Synthesizing a wealth of primary and secondary sources, Conflict and Carnage in Yucatan offers a fresh study of Yucatan's complex and vio-lent history that expands and revises perceptions of liberal as well as Second Empire politics in Yucatan from 1855 to 1876.The Yucatan peninsula has one of the longest, most multifaceted histories in the Americas. From the arrival of European explorers, native Mayan peoples with successful traditions and internecine conflicts grappled with outside forces attempting to graft a new template of life and politics on it by force. Conflict and Carnage in Yucatan provides a rigorously researched study of the vexed and bloody period of 1855 to 1876, during which successive national governments imposed, replaced, and restored liberal policies.Synthesizing extensive and heterogeneous sources, Douglas W. Rich-mond covers three tumultuous political upheavals of this period: first, how Mexico's fledgling republic attempted to impose a liberal ideol-ogy at odds with traditional Mayan culture on Yucatan; then, how the French-backed regime of Emperor Maximilian began to reform Yucatan; and finally how the republican forces of Benito Juarez restored the liberal hegemony. Many issues spurred resistance to the liberal governments. Imposition of free trade policies, the suppression of civil rights, and persecution of the Catholic Church mobilized white opposition to liberal governors. Mayans fought the seizure of their communal lands. A long-standing desire for regional autonomy united virtually all Yucatecans.Richmond analyzes these shifts precisely for scholars while remaining accessible to general readers fascinated by Mexico's complex history. He advances the thought-provoking argument that Yucatan both fared bet-ter under the Maximilian's Second Empire than under the liberal republic and would have thrived more had the Second Empire not collapsed.The most violent and bloody manifestation of these broad conflicts was the long-running Caste War (Guerra de Castas), the most severe and sustained peasant revolt in Latin American history. Where other scholars have advocated the simplistic position that the war was a Mayan upris-ing designed to re-establish a mythical past civilization, Richmond's sophisticated recounting of political developments from 1855 to 1876 restores nuance and complexity to this pivotal time in Yucatecan history.Conflict and Carnage in Yucatan is a welcome addition to scholarship about Yucatan and about state consolidation, empire, and regionalism.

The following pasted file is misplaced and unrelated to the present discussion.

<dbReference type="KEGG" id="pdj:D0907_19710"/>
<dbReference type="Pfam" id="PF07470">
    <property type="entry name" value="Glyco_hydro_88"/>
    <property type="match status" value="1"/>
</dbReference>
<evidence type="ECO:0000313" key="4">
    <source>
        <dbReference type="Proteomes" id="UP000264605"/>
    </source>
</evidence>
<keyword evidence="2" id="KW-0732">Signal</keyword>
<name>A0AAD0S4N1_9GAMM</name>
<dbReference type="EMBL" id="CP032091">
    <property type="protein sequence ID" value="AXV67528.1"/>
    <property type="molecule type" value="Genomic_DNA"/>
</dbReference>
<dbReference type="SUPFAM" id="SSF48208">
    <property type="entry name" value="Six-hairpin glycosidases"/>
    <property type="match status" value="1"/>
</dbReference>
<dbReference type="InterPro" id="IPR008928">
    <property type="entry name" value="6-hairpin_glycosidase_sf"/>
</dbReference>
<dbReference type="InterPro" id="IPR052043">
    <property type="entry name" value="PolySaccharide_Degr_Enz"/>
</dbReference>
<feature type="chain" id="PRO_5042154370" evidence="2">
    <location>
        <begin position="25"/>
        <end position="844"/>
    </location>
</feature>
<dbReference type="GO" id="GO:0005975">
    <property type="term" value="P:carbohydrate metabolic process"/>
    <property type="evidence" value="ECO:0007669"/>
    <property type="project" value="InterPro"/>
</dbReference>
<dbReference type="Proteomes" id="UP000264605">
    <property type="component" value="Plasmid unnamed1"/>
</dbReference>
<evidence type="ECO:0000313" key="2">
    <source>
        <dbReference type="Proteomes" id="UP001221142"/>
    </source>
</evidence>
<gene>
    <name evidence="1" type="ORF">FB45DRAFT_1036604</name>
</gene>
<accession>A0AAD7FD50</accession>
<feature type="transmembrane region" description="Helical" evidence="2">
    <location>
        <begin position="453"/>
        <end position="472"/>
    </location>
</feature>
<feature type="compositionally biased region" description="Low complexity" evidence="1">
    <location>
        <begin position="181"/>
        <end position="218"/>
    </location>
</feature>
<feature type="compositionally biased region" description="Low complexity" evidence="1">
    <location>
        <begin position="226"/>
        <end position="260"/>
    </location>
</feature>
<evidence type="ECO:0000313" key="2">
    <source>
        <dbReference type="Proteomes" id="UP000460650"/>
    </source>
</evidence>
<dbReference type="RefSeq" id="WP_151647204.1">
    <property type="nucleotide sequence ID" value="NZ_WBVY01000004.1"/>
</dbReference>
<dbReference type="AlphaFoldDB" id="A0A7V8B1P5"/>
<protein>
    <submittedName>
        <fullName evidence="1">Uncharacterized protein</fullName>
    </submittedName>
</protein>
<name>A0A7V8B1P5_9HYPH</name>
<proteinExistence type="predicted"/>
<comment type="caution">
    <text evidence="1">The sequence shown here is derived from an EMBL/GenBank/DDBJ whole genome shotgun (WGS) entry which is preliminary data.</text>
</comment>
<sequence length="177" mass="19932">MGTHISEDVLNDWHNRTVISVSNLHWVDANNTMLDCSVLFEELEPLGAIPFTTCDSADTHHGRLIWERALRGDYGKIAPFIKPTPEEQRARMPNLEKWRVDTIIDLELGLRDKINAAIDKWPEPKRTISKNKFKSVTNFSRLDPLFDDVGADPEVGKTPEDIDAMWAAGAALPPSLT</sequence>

Douglas W. Richmond is professor emeritus of history at the University of Texas at Arlington, USA. He is author of The Mexican Nation: Historical Con-tinuity and Modern Change and the coeditor of The Mexican Revolution: Conflict and Consolidation, 1910-1940 and Dueling Eagles: Reinterpreting the U.S.-Mexican War, 1846-1848, among other works.